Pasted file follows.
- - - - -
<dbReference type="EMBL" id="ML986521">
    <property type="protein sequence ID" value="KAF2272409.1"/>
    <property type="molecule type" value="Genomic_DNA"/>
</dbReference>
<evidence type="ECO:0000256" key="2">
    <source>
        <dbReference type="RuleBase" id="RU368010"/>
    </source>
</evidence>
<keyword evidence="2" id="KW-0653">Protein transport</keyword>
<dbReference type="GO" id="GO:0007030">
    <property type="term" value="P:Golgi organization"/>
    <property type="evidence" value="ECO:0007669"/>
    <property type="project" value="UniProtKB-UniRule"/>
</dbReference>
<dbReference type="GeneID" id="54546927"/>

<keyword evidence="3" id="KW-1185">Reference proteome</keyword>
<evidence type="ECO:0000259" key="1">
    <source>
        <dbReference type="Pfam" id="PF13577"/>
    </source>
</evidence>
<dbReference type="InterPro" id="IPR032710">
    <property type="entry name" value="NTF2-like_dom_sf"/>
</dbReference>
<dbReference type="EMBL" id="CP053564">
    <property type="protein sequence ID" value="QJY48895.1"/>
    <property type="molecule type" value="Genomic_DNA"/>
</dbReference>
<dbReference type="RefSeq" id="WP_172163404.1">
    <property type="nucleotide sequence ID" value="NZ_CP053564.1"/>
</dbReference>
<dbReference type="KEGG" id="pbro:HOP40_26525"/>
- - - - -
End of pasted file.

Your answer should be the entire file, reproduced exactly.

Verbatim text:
<dbReference type="EMBL" id="ML986521">
    <property type="protein sequence ID" value="KAF2272409.1"/>
    <property type="molecule type" value="Genomic_DNA"/>
</dbReference>
<evidence type="ECO:0000256" key="2">
    <source>
        <dbReference type="RuleBase" id="RU368010"/>
    </source>
</evidence>
<keyword evidence="2" id="KW-0653">Protein transport</keyword>
<dbReference type="GO" id="GO:0007030">
    <property type="term" value="P:Golgi organization"/>
    <property type="evidence" value="ECO:0007669"/>
    <property type="project" value="UniProtKB-UniRule"/>
</dbReference>
<dbReference type="GeneID" id="54546927"/>

<keyword evidence="3" id="KW-1185">Reference proteome</keyword>
<evidence type="ECO:0000259" key="1">
    <source>
        <dbReference type="Pfam" id="PF13577"/>
    </source>
</evidence>
<dbReference type="InterPro" id="IPR032710">
    <property type="entry name" value="NTF2-like_dom_sf"/>
</dbReference>
<dbReference type="EMBL" id="CP053564">
    <property type="protein sequence ID" value="QJY48895.1"/>
    <property type="molecule type" value="Genomic_DNA"/>
</dbReference>
<dbReference type="RefSeq" id="WP_172163404.1">
    <property type="nucleotide sequence ID" value="NZ_CP053564.1"/>
</dbReference>
<dbReference type="KEGG" id="pbro:HOP40_26525"/>